Sound Recording Room – Sound Absoption

It’s been nearly a year since I built my sound recording room / foley room in the garage. Now that I’ve launched the new web site, the USFX 1.3 update, and 4 sound design packs, I finally found time to edit some video footage I shot during the room build process to compare the effectiveness of different steps in treating the room to absorb sounds and make it as close to a dead room as I could.

There is a short version of the video which just contains the hand clap comparison for each step.

If you want more detail of what, how, and why – check out the full video below. I hope you find it useful if you are considering building a sound recording or foley room. If you are just here for curiosity of what goes into recording dry sounds I hope you find it interesting. Give me a shout if you have any questions =)

Want to find out more? I also posted “making of” blog posts for the build of the room:
Making of the Sound Recording Room Part 1
Making of the Sound Recording Room Part 2
Making of the Sound Recording Room Part 3

Video: Pitch Shifting and Microphone Specs

The other day I broke a laptop monitor in half and I recorded it using four very different microphones with different specifications. I recorded the sounds with a sampling rate of 192 kHz and loaded the sounds into Izotope RX5 to show the spectrogram and pitch down the sounds two octaves. This video demonstrates how different the sounds are when pitched down since some of the microphones capture audio well beyond what the human ear can hear – yet when you pitch the sound down those inaudible frequencies are brought into our range of hearing:

Microphones Used:
Sanken CO-100K (20 – 100’000 Hz)
Sennheiser MKH 8040 (30 – 50’000 Hz)
Rode NTG3 (40 – 20’000 Hz)
Schoeps CCM41 (40 – 20’000 Hz)

Recorder:
Sound Devices 788T

Software Used:
Izotope RX5

Making of the Sound Recording Room Part #3

It took me another month to complete the room, but I am pleased to say that now it’s finally ready!

Sound Room

I’ll break down the steps that followed from my last “making of” post. Basically, the room was structurally ready with all the walls, ceiling, and door so it was sound proofing and final touches that remained. I also spent went to the US for a 10-day trip with some friends which ate away some of my time… and funds…

Pre-insulationAt this stage, the sound is like an echo chamber. A rectangular room with flat plaster board surfaces and a hard floor. I also bought 10W LED-lights (750 lumen each) that I put up into the corners and I put some simple electrical wiring up. I ended up opting for normal extension leads because I want to be able to take the lights down and relocate them in the room if necessary. The reason I went for LED-lights are primarily because they are silent (no humming) and they don’t generate much heat which benefits both the room temperature and also it won’t heat up the metal of the light which in traditional lights have a tendency to start producing clicking sounds as the metal contracts/expands.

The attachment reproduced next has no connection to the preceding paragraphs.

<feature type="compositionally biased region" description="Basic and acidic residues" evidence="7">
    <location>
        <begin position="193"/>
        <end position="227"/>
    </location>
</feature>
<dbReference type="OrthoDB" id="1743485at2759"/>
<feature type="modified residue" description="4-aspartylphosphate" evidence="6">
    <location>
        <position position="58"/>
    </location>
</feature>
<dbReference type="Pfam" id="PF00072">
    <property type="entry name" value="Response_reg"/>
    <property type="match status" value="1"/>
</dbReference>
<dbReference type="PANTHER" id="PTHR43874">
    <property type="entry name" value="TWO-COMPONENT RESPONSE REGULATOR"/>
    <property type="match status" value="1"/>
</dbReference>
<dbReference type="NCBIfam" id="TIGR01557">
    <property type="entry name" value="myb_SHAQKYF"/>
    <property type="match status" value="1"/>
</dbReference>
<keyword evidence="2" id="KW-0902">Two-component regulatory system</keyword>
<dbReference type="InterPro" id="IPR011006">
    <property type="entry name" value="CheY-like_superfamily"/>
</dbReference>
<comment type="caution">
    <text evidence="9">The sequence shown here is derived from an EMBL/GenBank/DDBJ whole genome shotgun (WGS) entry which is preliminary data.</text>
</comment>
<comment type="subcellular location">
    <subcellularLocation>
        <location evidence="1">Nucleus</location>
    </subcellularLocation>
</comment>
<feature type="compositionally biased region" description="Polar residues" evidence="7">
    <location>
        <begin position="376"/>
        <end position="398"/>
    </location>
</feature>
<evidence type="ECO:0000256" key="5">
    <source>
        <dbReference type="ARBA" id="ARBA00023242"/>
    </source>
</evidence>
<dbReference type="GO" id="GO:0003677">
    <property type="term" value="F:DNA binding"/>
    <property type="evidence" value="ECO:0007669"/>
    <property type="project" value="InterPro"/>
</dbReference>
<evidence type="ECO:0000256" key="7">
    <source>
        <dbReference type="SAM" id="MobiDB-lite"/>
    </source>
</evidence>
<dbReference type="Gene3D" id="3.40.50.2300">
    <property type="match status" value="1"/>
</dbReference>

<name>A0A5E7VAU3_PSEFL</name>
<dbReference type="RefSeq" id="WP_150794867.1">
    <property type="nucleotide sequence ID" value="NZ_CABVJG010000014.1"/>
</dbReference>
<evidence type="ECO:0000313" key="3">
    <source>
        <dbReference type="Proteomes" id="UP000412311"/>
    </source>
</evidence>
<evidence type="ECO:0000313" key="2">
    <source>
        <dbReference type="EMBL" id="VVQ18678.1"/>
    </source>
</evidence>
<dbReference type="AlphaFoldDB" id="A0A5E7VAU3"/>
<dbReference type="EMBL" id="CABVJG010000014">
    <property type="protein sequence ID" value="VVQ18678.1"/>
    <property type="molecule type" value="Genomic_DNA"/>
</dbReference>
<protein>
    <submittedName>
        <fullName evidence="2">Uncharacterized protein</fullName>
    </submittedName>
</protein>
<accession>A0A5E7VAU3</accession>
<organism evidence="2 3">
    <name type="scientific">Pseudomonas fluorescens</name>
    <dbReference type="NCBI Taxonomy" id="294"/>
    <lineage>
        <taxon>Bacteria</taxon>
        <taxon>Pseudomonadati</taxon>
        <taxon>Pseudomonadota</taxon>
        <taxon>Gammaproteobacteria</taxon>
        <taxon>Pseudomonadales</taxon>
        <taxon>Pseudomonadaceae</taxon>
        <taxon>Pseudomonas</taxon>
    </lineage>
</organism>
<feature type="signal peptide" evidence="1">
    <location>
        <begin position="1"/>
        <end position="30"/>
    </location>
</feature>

Continue reading “Making of the Sound Recording Room Part #3”

Making of the Sound Recording Room Part #2

Over a month has passed since I started to build the sound recording room so it’s time for another update. I have been able to spend about 6-7 full working days since the last update and the room is coming along nicely.


Back in late Feburary I put up the first few plaster boards on the two walls that would be closest to the outer walls of the garage. I had to start by only putting those plaster boards up since I needed exterior access and I if I were to put all boards up it would be difficult to move the already heavy construction close to the exterior walls. There are two layers of plaster boards, the first ones were mounted vertically and the second layer horizontally to minimize sound leaking through the cracks.

Continue reading “Making of the Sound Recording Room Part #2”

Making of the Sound Recording Room Part #1

Finally, after months and months of clearing out the garage (it is incredible how much junk accumulates over 10 years), I have started to build the sound absorbing recording room. The sound room will finally enable me to record source material with as little reverb as possible and I’ve been putting off a lot of recording until I could finish this room.

Sound Curtain
Sound Curtain

I’m making the room as a capsule in my garage with 120x45mm studs and joists. I will put double layer of plaster boards on the outsides and then fill the gaps with 120mm sound-absorbing insulation.

Continue reading “Making of the Sound Recording Room Part #1”